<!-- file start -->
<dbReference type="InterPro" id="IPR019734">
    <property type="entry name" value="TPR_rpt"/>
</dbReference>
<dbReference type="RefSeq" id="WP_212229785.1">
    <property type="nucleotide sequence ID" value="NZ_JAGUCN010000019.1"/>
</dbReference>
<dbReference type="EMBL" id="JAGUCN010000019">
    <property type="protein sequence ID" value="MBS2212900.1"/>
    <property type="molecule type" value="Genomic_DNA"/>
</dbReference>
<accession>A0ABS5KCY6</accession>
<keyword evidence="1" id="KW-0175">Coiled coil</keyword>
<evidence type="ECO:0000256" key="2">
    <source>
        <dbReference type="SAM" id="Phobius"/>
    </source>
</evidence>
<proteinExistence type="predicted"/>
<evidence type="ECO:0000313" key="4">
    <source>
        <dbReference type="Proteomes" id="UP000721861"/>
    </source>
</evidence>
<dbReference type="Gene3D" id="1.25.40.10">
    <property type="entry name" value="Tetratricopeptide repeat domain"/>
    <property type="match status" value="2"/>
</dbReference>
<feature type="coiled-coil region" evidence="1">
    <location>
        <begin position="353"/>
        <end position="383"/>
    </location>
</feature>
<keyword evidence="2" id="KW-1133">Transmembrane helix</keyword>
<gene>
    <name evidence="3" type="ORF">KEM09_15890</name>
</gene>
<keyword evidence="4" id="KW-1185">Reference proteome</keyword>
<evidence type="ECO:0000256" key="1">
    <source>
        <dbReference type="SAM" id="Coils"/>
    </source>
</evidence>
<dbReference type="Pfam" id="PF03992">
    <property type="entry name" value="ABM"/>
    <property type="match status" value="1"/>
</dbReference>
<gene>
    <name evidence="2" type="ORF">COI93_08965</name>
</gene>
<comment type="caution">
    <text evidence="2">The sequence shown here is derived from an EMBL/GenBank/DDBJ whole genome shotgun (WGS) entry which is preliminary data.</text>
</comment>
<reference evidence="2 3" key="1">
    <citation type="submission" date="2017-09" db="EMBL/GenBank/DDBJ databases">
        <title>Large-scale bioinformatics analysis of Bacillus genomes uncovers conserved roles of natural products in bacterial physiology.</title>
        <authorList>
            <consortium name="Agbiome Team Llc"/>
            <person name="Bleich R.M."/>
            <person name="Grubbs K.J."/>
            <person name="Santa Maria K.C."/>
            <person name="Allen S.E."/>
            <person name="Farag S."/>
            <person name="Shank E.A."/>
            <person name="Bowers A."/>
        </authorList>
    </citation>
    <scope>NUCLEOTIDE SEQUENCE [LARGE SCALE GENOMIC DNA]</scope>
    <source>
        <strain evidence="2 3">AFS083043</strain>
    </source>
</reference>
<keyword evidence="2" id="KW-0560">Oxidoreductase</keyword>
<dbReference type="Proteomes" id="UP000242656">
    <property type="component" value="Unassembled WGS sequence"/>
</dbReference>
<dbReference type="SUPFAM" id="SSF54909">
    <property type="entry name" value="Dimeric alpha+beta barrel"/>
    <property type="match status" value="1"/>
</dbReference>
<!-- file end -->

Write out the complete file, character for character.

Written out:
<dbReference type="InterPro" id="IPR019734">
    <property type="entry name" value="TPR_rpt"/>
</dbReference>
<dbReference type="RefSeq" id="WP_212229785.1">
    <property type="nucleotide sequence ID" value="NZ_JAGUCN010000019.1"/>
</dbReference>
<dbReference type="EMBL" id="JAGUCN010000019">
    <property type="protein sequence ID" value="MBS2212900.1"/>
    <property type="molecule type" value="Genomic_DNA"/>
</dbReference>
<accession>A0ABS5KCY6</accession>
<keyword evidence="1" id="KW-0175">Coiled coil</keyword>
<evidence type="ECO:0000256" key="2">
    <source>
        <dbReference type="SAM" id="Phobius"/>
    </source>
</evidence>
<proteinExistence type="predicted"/>
<evidence type="ECO:0000313" key="4">
    <source>
        <dbReference type="Proteomes" id="UP000721861"/>
    </source>
</evidence>
<dbReference type="Gene3D" id="1.25.40.10">
    <property type="entry name" value="Tetratricopeptide repeat domain"/>
    <property type="match status" value="2"/>
</dbReference>
<feature type="coiled-coil region" evidence="1">
    <location>
        <begin position="353"/>
        <end position="383"/>
    </location>
</feature>
<keyword evidence="2" id="KW-1133">Transmembrane helix</keyword>
<gene>
    <name evidence="3" type="ORF">KEM09_15890</name>
</gene>
<keyword evidence="4" id="KW-1185">Reference proteome</keyword>
<evidence type="ECO:0000256" key="1">
    <source>
        <dbReference type="SAM" id="Coils"/>
    </source>
</evidence>
<dbReference type="Pfam" id="PF03992">
    <property type="entry name" value="ABM"/>
    <property type="match status" value="1"/>
</dbReference>
<gene>
    <name evidence="2" type="ORF">COI93_08965</name>
</gene>
<comment type="caution">
    <text evidence="2">The sequence shown here is derived from an EMBL/GenBank/DDBJ whole genome shotgun (WGS) entry which is preliminary data.</text>
</comment>
<reference evidence="2 3" key="1">
    <citation type="submission" date="2017-09" db="EMBL/GenBank/DDBJ databases">
        <title>Large-scale bioinformatics analysis of Bacillus genomes uncovers conserved roles of natural products in bacterial physiology.</title>
        <authorList>
            <consortium name="Agbiome Team Llc"/>
            <person name="Bleich R.M."/>
            <person name="Grubbs K.J."/>
            <person name="Santa Maria K.C."/>
            <person name="Allen S.E."/>
            <person name="Farag S."/>
            <person name="Shank E.A."/>
            <person name="Bowers A."/>
        </authorList>
    </citation>
    <scope>NUCLEOTIDE SEQUENCE [LARGE SCALE GENOMIC DNA]</scope>
    <source>
        <strain evidence="2 3">AFS083043</strain>
    </source>
</reference>
<keyword evidence="2" id="KW-0560">Oxidoreductase</keyword>
<dbReference type="Proteomes" id="UP000242656">
    <property type="component" value="Unassembled WGS sequence"/>
</dbReference>
<dbReference type="SUPFAM" id="SSF54909">
    <property type="entry name" value="Dimeric alpha+beta barrel"/>
    <property type="match status" value="1"/>
</dbReference>